Apart from the laws discussed above, there are other laws for the welfare and safeguard of women workers like Mines Act, 1952, The Employees’ Compensation Act, 1923, The Employees’ State Insurance Act, 1948, Unorganized Workers Sector Social Security Act, 2008. The Trade Unions Act, 1926, The Industrial Disputes Act, 1947, etc.
The UP government, along with various other states, is hiding behind the pandemic’s excuse to destroy the rights of women workers that took years to achieve. With women at the lower end of the wage pyramid, the gender pay gap will increase, leading to more women’s exploitation. Many women will not have access to social safety nets. Many social security acts that give protection, such as health care, paid sick and maternity leave, unemployment, and pension benefits, acts are repealed.
The state’s power to hire and fire anytime will have a particularly devastating effect on women. With the COVID19, temporary workers are the first to lose jobs, and a large part of working women work under temporary contracts. Very few of these women earn enough to have accumulated a financial safety net.
The combination of low pay and compulsory overtime work would raise abusive and intrusive incidences. Also, the stress workers facing at home and in the factory during pandemics, especially when experiencing economic insecurity, leads to increased intimate partner violence incidences. This can also create a condition where women workers are forced to make unwanted sexual advances to secure their jobs.
Women workers who will lose their jobs suddenly and without pay, especially those who are a vulnerable population already, will be at risk for extreme forms of exploitation, including human trafficking, scam recruitment offers, and sexual exploitation. Another critical aspect of the COVID-19 crisis is that it involves large-scale closures of daycare centres and schools, which means that children remain at home where they need to be cared for. This poses particularly severe challenges for women who are ideally expected to take care of children at home.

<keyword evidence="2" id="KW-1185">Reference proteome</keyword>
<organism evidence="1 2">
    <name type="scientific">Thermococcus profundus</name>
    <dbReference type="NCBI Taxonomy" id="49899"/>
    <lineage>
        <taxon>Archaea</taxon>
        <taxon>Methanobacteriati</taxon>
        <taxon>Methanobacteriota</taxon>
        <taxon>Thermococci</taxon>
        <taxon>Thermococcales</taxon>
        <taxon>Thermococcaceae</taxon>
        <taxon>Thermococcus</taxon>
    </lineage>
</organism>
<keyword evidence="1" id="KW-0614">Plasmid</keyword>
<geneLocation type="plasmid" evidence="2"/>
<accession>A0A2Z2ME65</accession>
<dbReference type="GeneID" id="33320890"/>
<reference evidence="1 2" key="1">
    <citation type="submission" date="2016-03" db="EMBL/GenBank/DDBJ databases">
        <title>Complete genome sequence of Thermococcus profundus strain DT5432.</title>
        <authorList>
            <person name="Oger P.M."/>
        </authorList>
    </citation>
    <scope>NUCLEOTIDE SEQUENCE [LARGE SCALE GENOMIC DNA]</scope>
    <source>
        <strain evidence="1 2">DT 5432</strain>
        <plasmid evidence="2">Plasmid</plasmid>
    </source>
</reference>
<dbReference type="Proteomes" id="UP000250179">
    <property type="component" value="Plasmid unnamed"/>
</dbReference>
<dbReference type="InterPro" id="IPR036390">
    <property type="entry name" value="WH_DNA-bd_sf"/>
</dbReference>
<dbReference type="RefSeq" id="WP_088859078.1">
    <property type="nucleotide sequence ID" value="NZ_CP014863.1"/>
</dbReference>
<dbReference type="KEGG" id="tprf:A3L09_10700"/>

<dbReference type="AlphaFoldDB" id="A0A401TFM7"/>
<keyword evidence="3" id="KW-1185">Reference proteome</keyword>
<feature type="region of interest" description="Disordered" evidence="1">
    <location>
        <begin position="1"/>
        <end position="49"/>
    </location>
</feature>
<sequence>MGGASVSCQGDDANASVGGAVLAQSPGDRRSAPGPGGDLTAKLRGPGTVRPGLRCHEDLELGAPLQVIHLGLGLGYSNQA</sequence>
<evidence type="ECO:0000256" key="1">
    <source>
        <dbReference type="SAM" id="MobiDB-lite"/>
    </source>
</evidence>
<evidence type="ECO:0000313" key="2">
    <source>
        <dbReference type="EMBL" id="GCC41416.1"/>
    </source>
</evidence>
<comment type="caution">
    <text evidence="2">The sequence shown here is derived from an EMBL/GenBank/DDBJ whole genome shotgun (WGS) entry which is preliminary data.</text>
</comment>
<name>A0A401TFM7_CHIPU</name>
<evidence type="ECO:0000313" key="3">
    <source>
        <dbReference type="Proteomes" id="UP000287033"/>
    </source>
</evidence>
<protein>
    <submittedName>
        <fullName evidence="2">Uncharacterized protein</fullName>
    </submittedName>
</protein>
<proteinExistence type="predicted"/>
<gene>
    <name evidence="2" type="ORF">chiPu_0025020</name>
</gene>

The move by the state governments to repeal labour laws gives employers a free hand to flout safety codes and treat them at their whims and exploit them. There was a genuine need for multiple labour law reforms in India because they are considered outdated and inflexible. Reforms, simplification, and rationalization of labour laws were needed, but what has happened in different states over the past two months is the suspension of major labour laws such as Minimum Wage Acts, Factory Acts, Trade Unions Acts, Industrial Dispute Acts, etc. Particularly at times like this, these cannot be regarded as reforms.
These suspensions welcome further discrimination and the flouting of labourers’ fundamental human rights. Is this what industries need for growth at this time, as claimed by various state governments? The industries required simpler norms and their cost of compliance to come down. So it is hard to understand how suspending laws that provide underlying sanitary and healthy working conditions will help boost the economy.
Labourers are the worst affected because of the COVID crisis. The economy is already slumping due to low demand and pushing labourers into this kind of situation where their wages will fall will further depress the demand. This cheap labour and freedom to hire and fire in the hands of the employers would only help increase low-cost output and ramp up production. This comes with a cost of wages of the workers, but this will not lead to an increase in demand, and the current economic crisis industries don’t want to ramp up production with no need. Taking away the human rights from the people to boost up the economy and ramp up a business is nothing but a recipe for disaster.
The abolition of labour laws protecting fundamental principles and rights of women and men in the workplace will expose workers to harm, harassment, and mistreatment. It will also breach the obligations of the Government of India under international labour standards. Working women are always a symbol of sacrifice. In the absence of any stringent labour regulations, discrimination, and atrocities against women, labourers will likely continue to rise unless this problem is addressed on a war footing.
Even though RSS-affiliate Bharatiya Mazdoor Sangh (BMS) claims that President Ram Nath Kovind has rejected the ordinances proposed by Uttar Pradesh, Madhya Pradesh, and Gujarat to suspend the majority of labour laws, there was no confirmation by the Labour Ministry. The centre should understand the socio-economic implications of these suspensions of labour laws by the States and reject such ordinances. How we respond to this crisis is crucial and should be looked at not just with immediate relief measures but also concerning the long-term impact on workers and their rights.